VANCOUVER, British Columbia – Almost exactly a year ago, a group of reporters crowded around Ultimate Fighting Championship president Dana White prior to UFC 115. One of them asked White if he felt the day would when mixed martial arts would ever be as big as hockey.
"Hockey!" White shrieked, before laughing.
The implication was clear. In White's mind, MMA, and particularly the UFC's brand of it, had long since surpassed hockey in terms of relevance with the general public.
Fast forward a year and White is back in Vancouver, promoting UFC 131 on Saturday at Rogers Arena, with a lot more respect for hockey, particularly Canadians' passion for the sport. Game 5 of the Stanley Cup Final at Rogers Arena between the Boston Bruins and the hometown Vancouver Canucks is Friday night and the UFC was not the big story in town, as it was a year earlier.
A Boston-area native, the usually outspoken White was asked at the UFC 131 prefight news conference whether he was rooting for the Bruins. White demurred and didn't answer, a rarity for him.
Later, as he was pressed about the wisdom of scheduling an MMA event in Canada during the week of the Stanley Cup Final, White finally gave some ground.
"The thing about coming up to Canada is, people love their hockey up here," White said. "It's the only thing everybody cares about. It's part of this culture. They've treated us so well up here and I feel we're the No. 2 sport [in Canada] behind hockey. When they have their championship going on, I absolutely respect that 100 percent."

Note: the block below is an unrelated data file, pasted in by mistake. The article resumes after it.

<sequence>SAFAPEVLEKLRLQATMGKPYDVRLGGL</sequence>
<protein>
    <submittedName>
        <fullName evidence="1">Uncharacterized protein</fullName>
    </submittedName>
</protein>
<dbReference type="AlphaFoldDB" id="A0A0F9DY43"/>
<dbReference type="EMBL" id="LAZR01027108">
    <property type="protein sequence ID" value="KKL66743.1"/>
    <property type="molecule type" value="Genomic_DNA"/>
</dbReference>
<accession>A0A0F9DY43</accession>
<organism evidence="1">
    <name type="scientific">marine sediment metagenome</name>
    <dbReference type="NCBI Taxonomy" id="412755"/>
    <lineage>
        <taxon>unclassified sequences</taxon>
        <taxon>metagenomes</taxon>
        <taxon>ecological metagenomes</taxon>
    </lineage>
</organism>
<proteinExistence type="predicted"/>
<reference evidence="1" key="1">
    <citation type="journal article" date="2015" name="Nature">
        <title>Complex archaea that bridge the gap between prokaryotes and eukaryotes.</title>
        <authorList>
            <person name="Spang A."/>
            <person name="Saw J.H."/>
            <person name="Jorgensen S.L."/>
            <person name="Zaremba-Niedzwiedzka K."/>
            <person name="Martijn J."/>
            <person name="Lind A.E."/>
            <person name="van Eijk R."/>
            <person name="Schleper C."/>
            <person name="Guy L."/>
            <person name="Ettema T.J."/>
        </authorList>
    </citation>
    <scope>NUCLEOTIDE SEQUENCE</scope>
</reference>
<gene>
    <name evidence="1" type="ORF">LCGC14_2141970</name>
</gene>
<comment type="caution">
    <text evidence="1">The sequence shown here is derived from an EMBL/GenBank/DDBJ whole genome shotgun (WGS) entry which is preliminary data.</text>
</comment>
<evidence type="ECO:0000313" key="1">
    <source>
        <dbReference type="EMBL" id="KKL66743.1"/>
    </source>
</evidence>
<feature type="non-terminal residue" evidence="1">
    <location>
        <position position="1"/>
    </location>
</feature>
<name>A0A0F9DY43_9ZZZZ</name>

The fact that the Canucks are playing for the Stanley Cup has taken some of the attention away from the UFC card and pushed the coverage of the show into the back pages of the local papers. The fight card is still not a sellout, but both White and Tom Wright, the UFC's head of the Canadian office, are unconcerned. Wright said the Rogers Arena will be configured on Saturday to seat between 14,000-15,000 and he said he expects ticket sales to hit between 13,000-14,000.
White said the Canucks deserved the attention they were receiving and said he didn't expect it to hurt the UFC card at all. He's frequently praised the Canadian market as one of his best and said that Canadians are supporting the UFC show despite the presence of the Stanley Cup Final in the city.
"Canada has been very good to us," White said. "It's been amazing. The way they have embraced this sport and this brand is fantastic. I love it. Let me tell you, I have no problem playing second fiddle to their hockey team here playing for the championship. I get it.
"Let me tell you what: It's good to be second fiddle. I've been 90th fiddle from where I come from. Real mainstream media still doesn't cover us the way they cover the other sports in the United States. The way that Canada handles the UFC, you will hear no [complaining] from me. It's been fantastic here and always is every time we come up here. We love it."
The only real problem the UFC had with the presence of the Stanley Cup Final was finding a place to hold the weigh-ins. It was scheduled to be in Rogers Arena on Friday, but with Game 5 in the arena that evening, logistics made it impossible.
Instead, the UFC moved the weigh-in outside near the water at Jack Poole Plaza, where all 24 fighters made weight.
Darren Elkins 145 vs. Michihiro Omigawa 145
Aaron Rosa 261 vs. Joey Beltran 247
Jason Young 145 vs. Dustin Poirier 146
James Head 186 vs. Nick Ring 185
Mike Massenzio 201 vs. Krzysztof Soszynski 205
Chris Weidman 186 vs. Jesse Bongfeldt 185
Yves Edwards 155 vs. Sam Stout 155
Vagner Rocha 155 vs. Donald Cerrone 155
Dave Herman 233 vs. Jon Olav Einemo 261
Mark Munoz 186 vs. Demian Maia 186
Diego Nunes 145 vs. Kenny Florian 146
Shane Carwin 254 vs. Junior dos Santos 239
Other popular stories on Yahoo! Sports:
• Why the NHL made a Bruins player ditch his Red Sox hat
• Doctors say NFL lockout will impact players' health
• Ryan Howard hits homer in memory of late 7-year-old fan